Sleep has eluded me all week; I lie in bed all night half-awake and half-asleep, hoping that my mind will stop racing and I will somehow, as I toss and turn, find a position in my bed that will allow me to, at last, find sleep. I grow tired every evening before bed–and have stayed away from screens, since I’ve read in many places that sleeplessness can be caused by the light emitted by computer and device screens–but it is all for naught. I’m not sure what has caused this change, and I am afraid I will never sleep deeply again.

Last night I had to do bar testing, and when I got home I finished reading Lisa Unger’s In the Blood.

in the blood

There are twelve slats of wood under my bed. I know this because I count them over and over. Onetwothreefourfivesixseveneightnineteneleventwelve. I whisper the numbers to myself and the sound of it comforts me as I’m sure a prayer would comfort someone who believes in God. It’s amazing how loud a whisper can be. Surrounded down there by the white glow of my bed skirt, the sound of my own voice in my ears, I can almost block out the screaming, the horrible keening. And then there’s the silence, which is so much worse.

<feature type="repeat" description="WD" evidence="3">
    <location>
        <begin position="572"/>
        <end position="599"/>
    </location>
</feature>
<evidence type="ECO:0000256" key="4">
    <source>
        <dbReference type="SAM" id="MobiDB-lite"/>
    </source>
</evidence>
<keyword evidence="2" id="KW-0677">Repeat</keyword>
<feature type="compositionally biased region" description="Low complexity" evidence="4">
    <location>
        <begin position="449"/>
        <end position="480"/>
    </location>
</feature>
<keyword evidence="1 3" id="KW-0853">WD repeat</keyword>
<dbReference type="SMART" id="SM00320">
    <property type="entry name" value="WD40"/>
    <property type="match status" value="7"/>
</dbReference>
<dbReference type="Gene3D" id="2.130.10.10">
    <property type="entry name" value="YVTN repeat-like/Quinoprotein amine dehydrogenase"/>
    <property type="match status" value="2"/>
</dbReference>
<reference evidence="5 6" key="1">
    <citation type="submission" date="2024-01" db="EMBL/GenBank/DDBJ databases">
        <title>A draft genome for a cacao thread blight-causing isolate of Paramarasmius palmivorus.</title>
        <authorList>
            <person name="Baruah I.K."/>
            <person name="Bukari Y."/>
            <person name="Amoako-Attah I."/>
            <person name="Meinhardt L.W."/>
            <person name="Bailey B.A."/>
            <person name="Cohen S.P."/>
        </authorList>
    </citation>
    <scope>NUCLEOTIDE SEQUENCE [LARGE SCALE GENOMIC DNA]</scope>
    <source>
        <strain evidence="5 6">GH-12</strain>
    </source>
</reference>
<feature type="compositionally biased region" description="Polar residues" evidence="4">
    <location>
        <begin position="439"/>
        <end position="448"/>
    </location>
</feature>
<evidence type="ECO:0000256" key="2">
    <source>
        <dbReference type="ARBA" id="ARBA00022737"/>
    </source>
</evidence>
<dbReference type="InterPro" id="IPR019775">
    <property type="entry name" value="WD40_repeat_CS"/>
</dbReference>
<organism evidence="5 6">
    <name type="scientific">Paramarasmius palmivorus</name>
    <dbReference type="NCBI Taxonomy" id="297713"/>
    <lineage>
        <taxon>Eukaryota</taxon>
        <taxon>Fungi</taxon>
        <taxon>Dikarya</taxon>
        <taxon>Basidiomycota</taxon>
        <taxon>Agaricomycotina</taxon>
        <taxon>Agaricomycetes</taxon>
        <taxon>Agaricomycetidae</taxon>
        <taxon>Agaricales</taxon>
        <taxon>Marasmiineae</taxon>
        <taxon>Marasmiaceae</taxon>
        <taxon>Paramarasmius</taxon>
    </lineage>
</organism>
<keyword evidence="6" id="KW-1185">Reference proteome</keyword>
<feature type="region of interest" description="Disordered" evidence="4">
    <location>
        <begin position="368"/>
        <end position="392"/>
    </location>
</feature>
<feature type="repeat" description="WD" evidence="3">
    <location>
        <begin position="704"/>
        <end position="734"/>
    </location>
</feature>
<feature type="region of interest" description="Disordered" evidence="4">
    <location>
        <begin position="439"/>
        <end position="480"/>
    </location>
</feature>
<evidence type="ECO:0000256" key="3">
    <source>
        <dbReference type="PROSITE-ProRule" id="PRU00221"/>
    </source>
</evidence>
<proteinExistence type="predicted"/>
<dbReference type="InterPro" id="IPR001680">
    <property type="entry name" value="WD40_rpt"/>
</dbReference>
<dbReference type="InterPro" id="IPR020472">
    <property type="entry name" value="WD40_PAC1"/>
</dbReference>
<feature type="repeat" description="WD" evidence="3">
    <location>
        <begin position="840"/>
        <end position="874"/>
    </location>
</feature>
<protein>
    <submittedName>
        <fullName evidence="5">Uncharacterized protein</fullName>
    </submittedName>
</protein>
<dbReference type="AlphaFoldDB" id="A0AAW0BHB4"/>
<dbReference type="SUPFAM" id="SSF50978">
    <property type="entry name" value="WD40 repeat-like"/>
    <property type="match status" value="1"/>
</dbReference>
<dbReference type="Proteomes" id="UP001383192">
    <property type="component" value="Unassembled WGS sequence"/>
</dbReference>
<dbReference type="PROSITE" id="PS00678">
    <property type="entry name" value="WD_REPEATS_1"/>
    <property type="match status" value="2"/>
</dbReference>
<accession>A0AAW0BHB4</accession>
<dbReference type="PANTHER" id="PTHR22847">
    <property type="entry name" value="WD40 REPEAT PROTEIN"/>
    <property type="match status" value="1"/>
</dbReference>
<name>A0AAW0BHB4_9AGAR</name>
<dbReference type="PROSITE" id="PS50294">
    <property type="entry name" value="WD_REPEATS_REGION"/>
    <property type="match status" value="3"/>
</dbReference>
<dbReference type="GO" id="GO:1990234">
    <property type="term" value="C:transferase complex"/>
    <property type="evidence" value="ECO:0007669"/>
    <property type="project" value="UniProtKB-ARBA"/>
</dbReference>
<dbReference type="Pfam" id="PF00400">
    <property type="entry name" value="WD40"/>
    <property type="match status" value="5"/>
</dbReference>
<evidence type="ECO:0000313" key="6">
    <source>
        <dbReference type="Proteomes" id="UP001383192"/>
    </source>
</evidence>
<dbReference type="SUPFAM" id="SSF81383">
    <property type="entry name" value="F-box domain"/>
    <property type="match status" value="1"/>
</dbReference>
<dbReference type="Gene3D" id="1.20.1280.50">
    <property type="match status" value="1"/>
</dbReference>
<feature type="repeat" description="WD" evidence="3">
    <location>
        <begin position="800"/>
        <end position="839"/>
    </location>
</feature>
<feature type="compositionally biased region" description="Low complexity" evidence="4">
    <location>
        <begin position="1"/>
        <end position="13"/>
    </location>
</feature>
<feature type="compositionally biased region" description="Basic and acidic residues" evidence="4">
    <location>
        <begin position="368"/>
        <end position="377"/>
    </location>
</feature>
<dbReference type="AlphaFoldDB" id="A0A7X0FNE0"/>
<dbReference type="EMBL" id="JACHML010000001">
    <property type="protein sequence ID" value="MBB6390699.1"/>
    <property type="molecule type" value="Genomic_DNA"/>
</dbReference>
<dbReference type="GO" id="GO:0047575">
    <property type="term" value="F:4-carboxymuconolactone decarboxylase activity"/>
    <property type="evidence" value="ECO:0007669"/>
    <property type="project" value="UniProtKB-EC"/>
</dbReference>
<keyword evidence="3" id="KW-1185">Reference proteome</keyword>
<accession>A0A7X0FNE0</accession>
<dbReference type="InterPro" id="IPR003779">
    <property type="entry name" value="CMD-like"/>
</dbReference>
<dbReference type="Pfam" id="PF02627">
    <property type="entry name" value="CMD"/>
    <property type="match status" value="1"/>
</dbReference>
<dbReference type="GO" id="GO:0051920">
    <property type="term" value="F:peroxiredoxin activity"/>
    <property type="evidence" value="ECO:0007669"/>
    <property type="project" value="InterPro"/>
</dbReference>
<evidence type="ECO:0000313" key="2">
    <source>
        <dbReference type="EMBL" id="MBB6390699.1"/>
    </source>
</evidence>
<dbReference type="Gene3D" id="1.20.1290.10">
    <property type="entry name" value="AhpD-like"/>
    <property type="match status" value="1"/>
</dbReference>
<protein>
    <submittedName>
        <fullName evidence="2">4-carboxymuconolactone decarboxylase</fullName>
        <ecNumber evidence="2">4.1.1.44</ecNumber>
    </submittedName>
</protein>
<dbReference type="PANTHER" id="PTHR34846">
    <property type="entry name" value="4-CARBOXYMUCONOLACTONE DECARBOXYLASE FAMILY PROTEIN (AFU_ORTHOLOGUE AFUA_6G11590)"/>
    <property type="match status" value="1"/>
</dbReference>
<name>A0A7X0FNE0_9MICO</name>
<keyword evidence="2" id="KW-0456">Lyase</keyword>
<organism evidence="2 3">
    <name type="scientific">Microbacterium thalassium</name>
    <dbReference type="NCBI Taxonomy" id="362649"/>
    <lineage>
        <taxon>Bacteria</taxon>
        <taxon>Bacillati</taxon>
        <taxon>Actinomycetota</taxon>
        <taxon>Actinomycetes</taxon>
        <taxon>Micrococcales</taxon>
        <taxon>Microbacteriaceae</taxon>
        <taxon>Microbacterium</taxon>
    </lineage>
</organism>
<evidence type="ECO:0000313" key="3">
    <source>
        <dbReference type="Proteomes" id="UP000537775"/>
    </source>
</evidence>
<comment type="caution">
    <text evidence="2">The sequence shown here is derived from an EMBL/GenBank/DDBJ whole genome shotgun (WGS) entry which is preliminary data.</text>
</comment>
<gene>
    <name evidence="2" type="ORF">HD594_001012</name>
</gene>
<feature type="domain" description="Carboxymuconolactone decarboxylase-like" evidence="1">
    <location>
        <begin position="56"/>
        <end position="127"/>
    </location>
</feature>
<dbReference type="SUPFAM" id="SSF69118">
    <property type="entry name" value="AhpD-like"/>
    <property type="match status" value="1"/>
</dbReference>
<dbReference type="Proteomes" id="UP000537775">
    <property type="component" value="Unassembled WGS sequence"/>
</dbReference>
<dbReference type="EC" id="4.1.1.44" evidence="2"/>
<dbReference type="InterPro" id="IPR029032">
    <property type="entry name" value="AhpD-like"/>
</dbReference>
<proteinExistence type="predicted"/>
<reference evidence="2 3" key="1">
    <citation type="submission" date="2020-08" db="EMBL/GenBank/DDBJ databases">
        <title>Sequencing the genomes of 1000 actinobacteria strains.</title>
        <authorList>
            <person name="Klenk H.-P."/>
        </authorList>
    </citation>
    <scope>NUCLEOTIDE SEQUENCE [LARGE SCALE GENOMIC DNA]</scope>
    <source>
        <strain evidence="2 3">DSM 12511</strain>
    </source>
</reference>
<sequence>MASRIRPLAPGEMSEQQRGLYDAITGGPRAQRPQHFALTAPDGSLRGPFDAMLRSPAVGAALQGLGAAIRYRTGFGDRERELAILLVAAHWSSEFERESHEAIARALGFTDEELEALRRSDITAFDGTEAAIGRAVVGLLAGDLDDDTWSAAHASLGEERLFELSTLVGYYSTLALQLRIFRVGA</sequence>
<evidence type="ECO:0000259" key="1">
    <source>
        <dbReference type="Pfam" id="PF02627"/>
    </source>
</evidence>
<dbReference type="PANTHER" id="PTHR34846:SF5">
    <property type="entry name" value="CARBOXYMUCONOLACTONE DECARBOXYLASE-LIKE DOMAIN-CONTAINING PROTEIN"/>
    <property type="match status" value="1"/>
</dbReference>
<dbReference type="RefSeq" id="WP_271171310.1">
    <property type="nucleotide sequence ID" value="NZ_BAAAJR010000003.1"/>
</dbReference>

In the quiet, which falls like a sudden night, I can hear the beating of my own heart, feel it thudding in my chest. I lie very still, willing myself to sink into the pile of the carpet lower and lower until I don’t exist at all, There is movement downstairs. I hear the sound of something heavy scraping across the dining room floor. What is he doing?

I have come to this place before. Here, I have hidden from the frequent and terrible storms of my parents’ miserable marriage. And I have listened as their voices break through the thick walls and the heavy, closed doors. But usually I can only hear the ugly cadence of their voices, and very rarely their words, which I know to be hateful and spiked with old hurts and bitter resentments. It is a poison in the air, a toxic cloud. Onetwothreefourfivesixseveneightnineteneleventwelve. Sticks and stone can break your bones, but words can break your heart.